Amazon’s plan to avoid lawsuits: Pay customers $1,000 when products injure people

An Amazon delivery box sitting outside a door.

Enlarge (credit: Getty Images | Jorge Villalba)

Amazon today announced a new policy in which it will pay customers up to nearly $1,000 when a third-party product causes property damage or personal injury. Payments of any amount less than $1,000 will be made at no cost to sellers who hold valid insurance, but Amazon said it will also pay customers more than that when a seller refuses a valid claim.

When "a defective product sold through Amazon.com causes property damage or personal injury, Amazon will directly pay customers for claims under $1,000—which account for more than 80 percent of cases—at no cost to sellers, and may step in to pay claims for higher amounts if the seller is unresponsive or rejects a claim we believe to be valid," Amazon's announcement said.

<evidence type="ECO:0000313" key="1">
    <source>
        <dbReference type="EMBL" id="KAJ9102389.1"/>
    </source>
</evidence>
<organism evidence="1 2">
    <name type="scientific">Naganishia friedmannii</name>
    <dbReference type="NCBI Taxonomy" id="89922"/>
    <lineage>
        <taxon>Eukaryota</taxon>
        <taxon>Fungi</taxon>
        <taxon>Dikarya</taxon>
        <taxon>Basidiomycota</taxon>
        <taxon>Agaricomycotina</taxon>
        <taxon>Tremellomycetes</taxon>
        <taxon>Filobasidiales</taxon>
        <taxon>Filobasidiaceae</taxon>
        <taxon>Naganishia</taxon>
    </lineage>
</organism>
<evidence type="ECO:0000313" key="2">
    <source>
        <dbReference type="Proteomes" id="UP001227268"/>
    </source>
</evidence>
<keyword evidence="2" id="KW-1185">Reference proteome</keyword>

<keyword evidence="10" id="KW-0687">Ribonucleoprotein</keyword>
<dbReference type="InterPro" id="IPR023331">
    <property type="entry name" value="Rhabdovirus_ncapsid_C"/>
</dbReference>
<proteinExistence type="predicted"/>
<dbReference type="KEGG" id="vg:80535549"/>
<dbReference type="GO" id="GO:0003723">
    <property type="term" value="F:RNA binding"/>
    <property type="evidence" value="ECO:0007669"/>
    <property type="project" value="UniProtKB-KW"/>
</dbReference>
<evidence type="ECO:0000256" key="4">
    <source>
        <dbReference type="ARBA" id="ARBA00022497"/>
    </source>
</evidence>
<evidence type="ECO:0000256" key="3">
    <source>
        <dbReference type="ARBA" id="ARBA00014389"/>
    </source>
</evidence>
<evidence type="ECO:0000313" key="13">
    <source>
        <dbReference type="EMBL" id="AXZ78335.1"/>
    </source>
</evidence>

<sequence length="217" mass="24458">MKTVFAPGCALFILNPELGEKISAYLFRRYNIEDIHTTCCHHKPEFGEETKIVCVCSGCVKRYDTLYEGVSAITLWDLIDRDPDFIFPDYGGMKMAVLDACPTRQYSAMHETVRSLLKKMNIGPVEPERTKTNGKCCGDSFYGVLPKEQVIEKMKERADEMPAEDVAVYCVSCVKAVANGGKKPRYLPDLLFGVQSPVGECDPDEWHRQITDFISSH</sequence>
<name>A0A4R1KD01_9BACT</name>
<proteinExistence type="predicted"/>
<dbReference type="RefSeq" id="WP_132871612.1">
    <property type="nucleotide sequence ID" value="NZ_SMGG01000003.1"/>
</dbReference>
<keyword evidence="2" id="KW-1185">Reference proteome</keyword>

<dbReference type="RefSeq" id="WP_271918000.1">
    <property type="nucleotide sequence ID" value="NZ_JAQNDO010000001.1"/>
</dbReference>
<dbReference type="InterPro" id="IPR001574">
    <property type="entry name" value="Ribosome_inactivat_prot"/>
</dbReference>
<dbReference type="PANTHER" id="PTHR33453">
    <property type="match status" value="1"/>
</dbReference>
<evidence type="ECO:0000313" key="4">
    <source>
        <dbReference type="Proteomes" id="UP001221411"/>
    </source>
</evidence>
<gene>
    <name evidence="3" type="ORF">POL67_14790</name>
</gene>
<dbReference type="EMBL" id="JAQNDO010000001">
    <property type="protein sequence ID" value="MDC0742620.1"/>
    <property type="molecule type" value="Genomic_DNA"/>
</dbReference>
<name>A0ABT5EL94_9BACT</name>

Today's announcement came less than a month after the US Consumer Product Safety Commission (CPSC) filed a complaint against Amazon over the sale of hundreds of thousands of hazardous products, including carbon monoxide detectors that fail to detect carbon monoxide, hair dryers without required protection from shock and electrocution, and flammable sleepwear meant for children. The CPSC wants Amazon to take more responsibility for dangerous products offered by third parties under the Fulfilled by Amazon (FBA) program, in which Amazon stores products in its warehouses and ships them to customers while taking a cut of the proceeds. As the CPSC noted, people "who purchase FBA consumer products on amazon.com may reasonably believe they are purchasing the products from Amazon."

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